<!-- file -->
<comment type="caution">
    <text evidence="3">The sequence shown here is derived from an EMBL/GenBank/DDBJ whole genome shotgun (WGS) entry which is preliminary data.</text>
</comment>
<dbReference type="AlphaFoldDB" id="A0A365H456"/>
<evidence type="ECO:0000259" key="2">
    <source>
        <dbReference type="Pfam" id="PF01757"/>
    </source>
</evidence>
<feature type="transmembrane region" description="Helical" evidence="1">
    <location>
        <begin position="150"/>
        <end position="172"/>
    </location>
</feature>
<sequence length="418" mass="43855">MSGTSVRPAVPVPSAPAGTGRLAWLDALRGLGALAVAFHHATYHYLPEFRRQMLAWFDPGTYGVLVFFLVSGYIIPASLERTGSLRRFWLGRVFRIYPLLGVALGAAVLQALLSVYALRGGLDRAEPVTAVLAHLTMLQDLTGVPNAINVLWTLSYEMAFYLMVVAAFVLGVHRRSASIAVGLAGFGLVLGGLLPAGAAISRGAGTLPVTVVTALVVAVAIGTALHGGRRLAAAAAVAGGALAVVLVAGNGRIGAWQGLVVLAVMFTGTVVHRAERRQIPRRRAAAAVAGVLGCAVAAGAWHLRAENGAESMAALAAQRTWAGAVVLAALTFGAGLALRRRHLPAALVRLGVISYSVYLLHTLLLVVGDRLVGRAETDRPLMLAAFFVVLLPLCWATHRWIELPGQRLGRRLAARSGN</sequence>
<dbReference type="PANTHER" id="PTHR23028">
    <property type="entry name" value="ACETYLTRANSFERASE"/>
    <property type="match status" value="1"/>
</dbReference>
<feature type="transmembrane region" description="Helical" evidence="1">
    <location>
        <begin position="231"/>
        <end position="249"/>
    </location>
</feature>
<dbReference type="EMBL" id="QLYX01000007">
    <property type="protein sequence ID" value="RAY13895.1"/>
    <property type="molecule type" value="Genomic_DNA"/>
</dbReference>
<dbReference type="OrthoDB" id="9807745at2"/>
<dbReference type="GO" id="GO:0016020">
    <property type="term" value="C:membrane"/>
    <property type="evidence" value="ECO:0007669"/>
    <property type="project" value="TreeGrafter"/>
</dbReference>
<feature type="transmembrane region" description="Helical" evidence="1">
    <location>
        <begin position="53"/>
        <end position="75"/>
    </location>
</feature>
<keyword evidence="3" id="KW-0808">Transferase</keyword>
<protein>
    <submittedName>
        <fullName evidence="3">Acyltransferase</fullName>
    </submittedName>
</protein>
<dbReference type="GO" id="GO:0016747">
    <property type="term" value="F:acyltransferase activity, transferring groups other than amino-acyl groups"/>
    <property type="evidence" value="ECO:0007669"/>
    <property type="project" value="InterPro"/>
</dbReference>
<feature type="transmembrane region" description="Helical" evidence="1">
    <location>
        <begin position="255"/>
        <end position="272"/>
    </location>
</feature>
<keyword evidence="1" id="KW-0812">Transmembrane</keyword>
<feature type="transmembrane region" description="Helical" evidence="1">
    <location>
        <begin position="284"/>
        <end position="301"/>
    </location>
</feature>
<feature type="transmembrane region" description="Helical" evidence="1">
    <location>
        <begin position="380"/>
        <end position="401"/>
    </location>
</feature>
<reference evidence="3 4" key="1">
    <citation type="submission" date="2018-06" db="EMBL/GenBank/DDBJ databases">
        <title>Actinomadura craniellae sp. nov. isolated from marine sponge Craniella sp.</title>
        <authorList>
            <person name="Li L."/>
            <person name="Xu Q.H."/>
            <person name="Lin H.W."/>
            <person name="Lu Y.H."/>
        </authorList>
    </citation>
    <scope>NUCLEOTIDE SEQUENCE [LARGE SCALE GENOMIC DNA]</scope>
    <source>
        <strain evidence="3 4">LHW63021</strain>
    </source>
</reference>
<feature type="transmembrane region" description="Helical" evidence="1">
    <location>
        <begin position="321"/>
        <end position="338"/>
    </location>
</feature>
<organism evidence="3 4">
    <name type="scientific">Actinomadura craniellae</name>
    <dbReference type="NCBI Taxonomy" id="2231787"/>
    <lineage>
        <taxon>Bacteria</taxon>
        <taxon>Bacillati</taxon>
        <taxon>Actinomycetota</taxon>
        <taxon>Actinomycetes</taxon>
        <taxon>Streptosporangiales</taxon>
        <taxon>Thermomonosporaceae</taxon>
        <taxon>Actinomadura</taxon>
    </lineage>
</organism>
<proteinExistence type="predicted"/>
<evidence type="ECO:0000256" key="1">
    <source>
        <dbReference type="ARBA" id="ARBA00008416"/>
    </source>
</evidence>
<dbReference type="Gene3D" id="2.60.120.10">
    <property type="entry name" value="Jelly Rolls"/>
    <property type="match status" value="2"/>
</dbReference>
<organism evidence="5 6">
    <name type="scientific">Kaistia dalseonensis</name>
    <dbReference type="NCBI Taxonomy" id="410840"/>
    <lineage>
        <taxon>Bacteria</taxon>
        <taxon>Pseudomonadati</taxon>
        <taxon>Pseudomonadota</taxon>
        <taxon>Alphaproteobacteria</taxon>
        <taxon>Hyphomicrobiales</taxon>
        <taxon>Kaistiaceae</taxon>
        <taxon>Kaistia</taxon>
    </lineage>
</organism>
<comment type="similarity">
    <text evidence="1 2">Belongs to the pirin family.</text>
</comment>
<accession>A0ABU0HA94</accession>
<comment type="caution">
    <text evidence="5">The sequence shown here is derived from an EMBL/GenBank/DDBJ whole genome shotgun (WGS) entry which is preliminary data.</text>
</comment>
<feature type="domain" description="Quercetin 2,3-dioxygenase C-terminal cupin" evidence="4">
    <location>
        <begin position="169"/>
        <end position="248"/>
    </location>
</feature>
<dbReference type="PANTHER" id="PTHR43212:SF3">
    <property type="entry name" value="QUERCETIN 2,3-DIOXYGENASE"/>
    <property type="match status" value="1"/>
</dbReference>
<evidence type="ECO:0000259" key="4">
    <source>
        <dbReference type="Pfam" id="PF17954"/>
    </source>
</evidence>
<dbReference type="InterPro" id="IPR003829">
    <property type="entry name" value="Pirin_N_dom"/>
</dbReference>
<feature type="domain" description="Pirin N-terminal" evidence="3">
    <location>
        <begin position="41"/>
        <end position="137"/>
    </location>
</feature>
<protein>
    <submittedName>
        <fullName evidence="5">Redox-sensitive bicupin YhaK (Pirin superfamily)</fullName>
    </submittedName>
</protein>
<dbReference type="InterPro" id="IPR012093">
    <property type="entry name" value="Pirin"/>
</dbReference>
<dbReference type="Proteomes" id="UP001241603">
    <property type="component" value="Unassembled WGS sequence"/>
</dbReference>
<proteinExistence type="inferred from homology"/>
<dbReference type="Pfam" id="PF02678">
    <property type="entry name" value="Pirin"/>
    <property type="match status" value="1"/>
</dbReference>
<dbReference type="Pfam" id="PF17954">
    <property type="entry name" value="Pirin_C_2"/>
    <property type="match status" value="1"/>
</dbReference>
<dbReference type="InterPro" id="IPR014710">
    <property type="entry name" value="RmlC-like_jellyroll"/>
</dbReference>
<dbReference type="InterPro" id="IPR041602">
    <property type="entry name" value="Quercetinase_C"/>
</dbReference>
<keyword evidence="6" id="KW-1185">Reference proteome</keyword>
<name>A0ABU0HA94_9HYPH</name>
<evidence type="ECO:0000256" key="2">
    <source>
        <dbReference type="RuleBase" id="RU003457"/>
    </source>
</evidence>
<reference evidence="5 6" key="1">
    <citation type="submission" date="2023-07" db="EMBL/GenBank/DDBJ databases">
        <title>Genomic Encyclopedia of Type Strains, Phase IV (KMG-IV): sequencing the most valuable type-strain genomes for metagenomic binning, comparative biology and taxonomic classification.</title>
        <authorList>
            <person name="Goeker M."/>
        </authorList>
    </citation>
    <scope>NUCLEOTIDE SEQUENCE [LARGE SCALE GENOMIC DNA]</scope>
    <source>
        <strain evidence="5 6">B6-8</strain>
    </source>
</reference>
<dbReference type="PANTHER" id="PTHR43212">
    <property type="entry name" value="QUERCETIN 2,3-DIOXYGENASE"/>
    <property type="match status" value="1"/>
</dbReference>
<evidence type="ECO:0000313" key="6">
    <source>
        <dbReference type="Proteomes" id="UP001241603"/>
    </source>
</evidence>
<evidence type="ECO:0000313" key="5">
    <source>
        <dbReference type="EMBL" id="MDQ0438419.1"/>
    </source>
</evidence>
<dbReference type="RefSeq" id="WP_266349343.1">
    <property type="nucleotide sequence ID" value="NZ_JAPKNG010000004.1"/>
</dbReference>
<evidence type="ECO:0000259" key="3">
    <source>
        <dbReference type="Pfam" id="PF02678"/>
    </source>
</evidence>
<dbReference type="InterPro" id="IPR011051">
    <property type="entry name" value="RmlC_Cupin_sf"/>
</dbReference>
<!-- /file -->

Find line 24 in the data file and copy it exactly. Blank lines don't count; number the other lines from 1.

        <end position="249"/>